EIF cancels UK funding commitments

The European Investment Fund has withdrawn from funding commitments made to UK-based venture capital firms following the country’s decision to leave the EU.

The European Investment Fund (EIF), the EU agency responsible for the provision of capital to small and medium-sized enterprises, has frozen commitments to UK-based venture funds, Business Insider Nordic reported on Friday.

The firms affected by the decision include venture capital firms Seedcamp, Dawn Capital, Hoxton Ventures and Episode 1 Ventures.

The EIF is reportedly going to honour its existing commitments, but will not provide capital to any firm that has applied or was in the process of applying following the UK’s decision to leave the European Union.

The fund will also not expand its €250m ($280m) angel investment initiative, the European Angels Fund (EAF), to the UK. The EAF is co-investment vehicle that matches commitments from angel investors, allowing the individuals to keep the majority of the profit.

The EAF is currently available in seven member states and was due to expand to the UK with €50m in capital this year, but this will now not go ahead.

The EIF for its part has denied placing a moratorium on lending to UK projects, though unnamed sources have told Business Insider that the EIF has put firms into an “indefinite” due diligence process that essentially means they will have to close their funds without the EIF.

Simon Murdoch, managing partner of Episode 1 Ventures, said: "Until Theresa May said that we would trigger Article 50 [to leave the EU], in all that time, the EIF engaged with us in a fair and diligent way. Then after meeting them in January, they just went silent. Then we triggered Article 50 and the EIF [said] it was not going ahead with us."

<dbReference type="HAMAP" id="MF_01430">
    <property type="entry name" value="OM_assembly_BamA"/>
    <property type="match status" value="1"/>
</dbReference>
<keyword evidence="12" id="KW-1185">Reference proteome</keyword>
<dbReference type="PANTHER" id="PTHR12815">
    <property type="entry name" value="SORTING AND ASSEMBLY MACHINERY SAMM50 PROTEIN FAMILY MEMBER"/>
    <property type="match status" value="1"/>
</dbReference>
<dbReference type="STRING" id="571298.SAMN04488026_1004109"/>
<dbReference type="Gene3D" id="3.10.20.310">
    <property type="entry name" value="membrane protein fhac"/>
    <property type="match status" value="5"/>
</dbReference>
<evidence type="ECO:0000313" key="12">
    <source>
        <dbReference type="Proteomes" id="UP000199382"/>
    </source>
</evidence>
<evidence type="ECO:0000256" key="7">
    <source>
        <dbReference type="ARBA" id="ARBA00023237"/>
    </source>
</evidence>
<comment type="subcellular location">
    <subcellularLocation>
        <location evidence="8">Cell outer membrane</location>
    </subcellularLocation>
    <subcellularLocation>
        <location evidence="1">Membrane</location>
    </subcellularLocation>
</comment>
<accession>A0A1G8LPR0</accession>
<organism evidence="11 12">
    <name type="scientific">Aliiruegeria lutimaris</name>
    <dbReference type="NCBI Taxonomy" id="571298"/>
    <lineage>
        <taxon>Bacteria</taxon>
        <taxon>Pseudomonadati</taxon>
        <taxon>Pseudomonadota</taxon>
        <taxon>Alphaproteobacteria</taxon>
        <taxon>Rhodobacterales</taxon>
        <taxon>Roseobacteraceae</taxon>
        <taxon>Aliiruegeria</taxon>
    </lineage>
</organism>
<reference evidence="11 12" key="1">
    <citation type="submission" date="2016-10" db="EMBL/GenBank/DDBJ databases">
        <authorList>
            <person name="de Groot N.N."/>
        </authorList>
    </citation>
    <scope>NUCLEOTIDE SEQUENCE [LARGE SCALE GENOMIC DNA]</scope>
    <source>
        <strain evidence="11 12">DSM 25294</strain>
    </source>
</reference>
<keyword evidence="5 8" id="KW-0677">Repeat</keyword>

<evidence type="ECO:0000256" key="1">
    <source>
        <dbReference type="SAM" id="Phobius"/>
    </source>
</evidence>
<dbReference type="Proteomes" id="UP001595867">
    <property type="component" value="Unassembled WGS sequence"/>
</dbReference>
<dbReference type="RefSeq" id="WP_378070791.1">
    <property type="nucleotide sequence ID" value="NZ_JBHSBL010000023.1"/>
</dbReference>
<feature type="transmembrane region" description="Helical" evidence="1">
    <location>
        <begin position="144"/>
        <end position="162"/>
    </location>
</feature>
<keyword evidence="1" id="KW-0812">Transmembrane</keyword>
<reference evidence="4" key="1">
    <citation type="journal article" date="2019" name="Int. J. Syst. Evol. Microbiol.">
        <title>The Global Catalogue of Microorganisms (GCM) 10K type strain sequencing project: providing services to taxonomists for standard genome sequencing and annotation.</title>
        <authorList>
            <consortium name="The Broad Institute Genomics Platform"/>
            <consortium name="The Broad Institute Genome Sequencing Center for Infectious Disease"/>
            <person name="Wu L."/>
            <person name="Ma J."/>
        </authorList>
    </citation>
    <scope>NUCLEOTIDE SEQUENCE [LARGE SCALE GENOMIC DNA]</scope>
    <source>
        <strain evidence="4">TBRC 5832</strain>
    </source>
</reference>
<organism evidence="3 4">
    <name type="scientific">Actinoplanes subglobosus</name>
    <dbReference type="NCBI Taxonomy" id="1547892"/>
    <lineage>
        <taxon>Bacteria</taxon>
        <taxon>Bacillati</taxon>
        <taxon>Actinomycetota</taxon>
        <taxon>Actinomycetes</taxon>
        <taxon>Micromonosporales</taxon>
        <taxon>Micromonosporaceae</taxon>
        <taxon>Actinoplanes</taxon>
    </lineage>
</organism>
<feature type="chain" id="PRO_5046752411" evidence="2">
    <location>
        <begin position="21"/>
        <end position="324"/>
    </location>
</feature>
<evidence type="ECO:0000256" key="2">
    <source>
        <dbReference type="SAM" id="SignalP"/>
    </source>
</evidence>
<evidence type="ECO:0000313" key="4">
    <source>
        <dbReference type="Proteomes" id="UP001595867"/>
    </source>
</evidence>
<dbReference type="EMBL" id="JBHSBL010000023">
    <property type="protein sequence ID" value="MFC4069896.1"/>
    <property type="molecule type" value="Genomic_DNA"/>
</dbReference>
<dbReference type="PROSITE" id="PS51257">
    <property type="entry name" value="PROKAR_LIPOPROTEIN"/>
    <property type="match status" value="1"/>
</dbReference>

"We suspect that if [the UK] had not triggered Article 50, we would have had a much better chance. We cannot be sure. But we think leaving the EU and Article 50 was instrumental in us being turned down."

While the Conservative party this week pledged to make up any shortfall in EIF funding by repatriating funds previously allocated to the European Investment Bank and handing them out to firms through the British Business Bank, there is scepticism this will work as the EU is demanding an exit settlement of up to €100bn that would wipe out those funds.

Murdoch added: "There is zero chance of that happening. The Tories saying this are in cloud cuckoo land."

See more from this Government Report: European Investment Fund, Northern Ireland, UK, UK


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